The Pharisee and the tax-collector
“Two men went up to the temple to pray, one a Pharisee and the other a tax-collector” (NRSV, Luke 18:10).
The Pharisees were a religious party dedicated to maintaining the Jewish Law and the Jewish way of life, of which the Law was the spiritual basis. They were the successors of a resistance movement which 200 years before Our Lord’s time had heroically and successfully opposed an attempt by the King of Syria to stamp out the ancestral religion of the Jews and with it their identity and survival as a nation.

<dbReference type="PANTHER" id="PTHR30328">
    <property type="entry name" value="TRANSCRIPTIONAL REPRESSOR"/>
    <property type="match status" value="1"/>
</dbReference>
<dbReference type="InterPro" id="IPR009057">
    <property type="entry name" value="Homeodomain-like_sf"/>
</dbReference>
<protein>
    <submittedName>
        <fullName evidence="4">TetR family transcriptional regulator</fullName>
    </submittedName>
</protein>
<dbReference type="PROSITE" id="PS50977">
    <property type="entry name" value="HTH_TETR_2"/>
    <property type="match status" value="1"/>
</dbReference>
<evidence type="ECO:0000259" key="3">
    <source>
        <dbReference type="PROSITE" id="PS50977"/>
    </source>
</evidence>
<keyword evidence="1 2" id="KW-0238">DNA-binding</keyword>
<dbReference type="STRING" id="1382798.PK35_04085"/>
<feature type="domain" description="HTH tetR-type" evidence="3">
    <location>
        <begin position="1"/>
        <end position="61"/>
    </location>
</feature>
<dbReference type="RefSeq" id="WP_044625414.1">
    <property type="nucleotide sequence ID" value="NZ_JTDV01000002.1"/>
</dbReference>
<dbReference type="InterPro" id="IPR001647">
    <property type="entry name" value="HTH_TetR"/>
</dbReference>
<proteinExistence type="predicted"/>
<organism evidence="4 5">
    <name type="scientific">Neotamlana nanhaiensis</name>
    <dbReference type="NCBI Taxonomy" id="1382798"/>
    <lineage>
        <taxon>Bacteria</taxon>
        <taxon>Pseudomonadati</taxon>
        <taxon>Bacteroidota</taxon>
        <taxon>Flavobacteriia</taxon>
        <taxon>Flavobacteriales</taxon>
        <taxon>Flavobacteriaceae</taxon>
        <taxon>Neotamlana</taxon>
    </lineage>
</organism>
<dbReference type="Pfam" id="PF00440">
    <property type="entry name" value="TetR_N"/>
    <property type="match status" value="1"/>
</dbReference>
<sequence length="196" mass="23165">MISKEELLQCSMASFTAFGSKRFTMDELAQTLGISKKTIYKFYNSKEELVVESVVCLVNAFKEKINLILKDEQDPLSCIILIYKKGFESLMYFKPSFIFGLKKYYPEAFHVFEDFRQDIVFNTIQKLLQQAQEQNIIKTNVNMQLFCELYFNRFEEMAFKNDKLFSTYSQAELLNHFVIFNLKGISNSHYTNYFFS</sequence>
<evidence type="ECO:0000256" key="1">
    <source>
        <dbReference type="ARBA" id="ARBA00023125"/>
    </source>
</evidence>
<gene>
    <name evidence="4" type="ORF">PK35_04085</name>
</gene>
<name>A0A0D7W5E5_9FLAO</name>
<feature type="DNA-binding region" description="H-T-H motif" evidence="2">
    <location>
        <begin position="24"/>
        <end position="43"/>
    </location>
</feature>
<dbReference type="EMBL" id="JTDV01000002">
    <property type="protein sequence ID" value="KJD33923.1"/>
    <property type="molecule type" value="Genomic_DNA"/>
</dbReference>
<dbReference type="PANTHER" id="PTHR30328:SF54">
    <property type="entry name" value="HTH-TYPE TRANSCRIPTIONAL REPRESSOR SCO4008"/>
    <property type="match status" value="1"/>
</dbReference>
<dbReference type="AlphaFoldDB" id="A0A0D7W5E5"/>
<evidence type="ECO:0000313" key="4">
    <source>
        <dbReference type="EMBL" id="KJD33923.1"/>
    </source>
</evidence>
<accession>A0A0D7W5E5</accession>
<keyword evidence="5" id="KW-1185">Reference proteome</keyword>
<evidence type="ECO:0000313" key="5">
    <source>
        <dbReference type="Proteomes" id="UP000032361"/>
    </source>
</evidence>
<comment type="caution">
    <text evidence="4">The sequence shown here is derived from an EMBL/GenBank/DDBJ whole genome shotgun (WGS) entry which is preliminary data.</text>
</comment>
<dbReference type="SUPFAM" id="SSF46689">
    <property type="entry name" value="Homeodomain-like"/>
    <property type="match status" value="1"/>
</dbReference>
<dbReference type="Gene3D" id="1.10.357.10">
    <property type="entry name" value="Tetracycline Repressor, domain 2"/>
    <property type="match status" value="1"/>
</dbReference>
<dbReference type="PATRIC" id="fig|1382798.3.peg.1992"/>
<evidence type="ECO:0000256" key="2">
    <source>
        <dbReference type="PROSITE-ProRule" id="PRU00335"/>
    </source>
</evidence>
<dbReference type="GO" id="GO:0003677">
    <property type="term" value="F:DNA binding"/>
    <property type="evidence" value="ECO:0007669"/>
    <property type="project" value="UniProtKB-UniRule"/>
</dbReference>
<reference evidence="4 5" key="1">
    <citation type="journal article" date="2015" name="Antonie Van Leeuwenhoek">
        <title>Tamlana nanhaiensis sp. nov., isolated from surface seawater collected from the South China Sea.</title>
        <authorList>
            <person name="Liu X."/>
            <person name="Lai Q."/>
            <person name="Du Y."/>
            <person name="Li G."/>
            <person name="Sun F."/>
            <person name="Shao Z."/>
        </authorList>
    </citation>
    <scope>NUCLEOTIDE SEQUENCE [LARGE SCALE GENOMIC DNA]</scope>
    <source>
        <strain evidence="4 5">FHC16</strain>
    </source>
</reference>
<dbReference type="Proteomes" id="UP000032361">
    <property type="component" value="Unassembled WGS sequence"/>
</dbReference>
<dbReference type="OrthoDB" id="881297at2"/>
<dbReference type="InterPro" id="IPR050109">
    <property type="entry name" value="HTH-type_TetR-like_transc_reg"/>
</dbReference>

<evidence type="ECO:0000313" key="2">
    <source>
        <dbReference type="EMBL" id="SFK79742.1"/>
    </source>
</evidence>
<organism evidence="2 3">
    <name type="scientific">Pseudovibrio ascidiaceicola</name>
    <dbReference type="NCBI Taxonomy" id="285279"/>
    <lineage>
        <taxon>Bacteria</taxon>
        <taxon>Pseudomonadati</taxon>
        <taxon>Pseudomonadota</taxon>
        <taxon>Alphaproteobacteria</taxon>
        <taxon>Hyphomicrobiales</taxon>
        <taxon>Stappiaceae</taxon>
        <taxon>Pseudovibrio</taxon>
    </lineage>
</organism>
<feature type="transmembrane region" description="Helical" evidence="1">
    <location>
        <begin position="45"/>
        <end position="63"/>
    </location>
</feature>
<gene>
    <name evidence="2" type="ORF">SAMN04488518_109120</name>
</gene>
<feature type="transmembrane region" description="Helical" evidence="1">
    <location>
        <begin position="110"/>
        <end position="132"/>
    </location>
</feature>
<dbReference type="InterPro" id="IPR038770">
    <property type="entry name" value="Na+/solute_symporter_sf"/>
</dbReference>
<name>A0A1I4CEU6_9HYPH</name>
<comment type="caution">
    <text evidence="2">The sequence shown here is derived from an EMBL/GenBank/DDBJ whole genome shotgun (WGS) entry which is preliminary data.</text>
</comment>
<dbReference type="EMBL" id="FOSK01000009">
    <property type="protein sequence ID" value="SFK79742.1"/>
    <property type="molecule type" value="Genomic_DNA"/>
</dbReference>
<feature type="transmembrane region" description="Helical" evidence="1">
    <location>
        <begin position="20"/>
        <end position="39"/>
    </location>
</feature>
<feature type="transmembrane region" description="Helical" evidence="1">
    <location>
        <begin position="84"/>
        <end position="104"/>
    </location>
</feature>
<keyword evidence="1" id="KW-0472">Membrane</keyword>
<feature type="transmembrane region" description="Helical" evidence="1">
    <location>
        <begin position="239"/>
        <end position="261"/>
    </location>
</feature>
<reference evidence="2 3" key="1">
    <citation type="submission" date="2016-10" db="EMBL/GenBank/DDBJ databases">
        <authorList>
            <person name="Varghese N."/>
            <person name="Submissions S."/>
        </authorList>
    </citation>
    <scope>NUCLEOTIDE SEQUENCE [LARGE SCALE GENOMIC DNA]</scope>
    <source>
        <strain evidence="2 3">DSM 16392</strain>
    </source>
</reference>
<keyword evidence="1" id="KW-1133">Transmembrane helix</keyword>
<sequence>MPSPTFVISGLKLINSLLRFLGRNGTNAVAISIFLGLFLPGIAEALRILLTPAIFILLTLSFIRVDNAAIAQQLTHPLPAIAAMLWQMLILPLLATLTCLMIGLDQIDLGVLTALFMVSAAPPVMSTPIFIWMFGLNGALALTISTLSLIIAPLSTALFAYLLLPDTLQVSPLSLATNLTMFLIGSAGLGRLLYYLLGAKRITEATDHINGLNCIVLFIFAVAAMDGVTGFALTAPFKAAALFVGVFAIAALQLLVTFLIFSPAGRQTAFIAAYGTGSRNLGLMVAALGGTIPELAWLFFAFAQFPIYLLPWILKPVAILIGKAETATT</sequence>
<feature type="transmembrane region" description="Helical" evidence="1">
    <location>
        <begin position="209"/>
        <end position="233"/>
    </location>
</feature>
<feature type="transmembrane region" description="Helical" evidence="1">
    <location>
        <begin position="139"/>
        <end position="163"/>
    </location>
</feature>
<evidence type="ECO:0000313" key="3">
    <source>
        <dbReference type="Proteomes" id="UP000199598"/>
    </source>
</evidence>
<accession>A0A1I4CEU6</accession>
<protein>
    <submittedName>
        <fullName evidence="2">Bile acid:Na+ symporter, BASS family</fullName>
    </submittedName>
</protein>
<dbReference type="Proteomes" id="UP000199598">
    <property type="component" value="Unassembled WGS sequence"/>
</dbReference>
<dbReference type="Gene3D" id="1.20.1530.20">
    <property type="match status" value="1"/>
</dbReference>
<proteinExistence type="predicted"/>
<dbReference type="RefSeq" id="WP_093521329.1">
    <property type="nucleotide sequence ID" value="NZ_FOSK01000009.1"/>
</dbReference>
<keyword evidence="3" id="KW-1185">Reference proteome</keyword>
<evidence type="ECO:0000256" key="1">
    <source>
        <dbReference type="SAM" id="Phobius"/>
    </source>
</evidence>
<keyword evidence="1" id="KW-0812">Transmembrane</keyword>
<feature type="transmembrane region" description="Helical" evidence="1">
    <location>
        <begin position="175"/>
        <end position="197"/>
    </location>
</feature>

In order to safeguard the integrity of the Law, and prevent it from being whittled away, it was hedged about with elaborate rules covering its application to almost every conceivable aspect of daily life. These rules were being constantly added to in order to deal with changing circumstances and new situations.
The Pharisees were distinguished by their punctilious observance of these ritual rules, and thus formed a religious élite, which was closed to the mass of the people because the latter lacked the specialised knowledge or indeed the time required. Many of the Pharisees were good and devout, but the system tended to produce men whose religion was reduced to a ritual rule of thumb.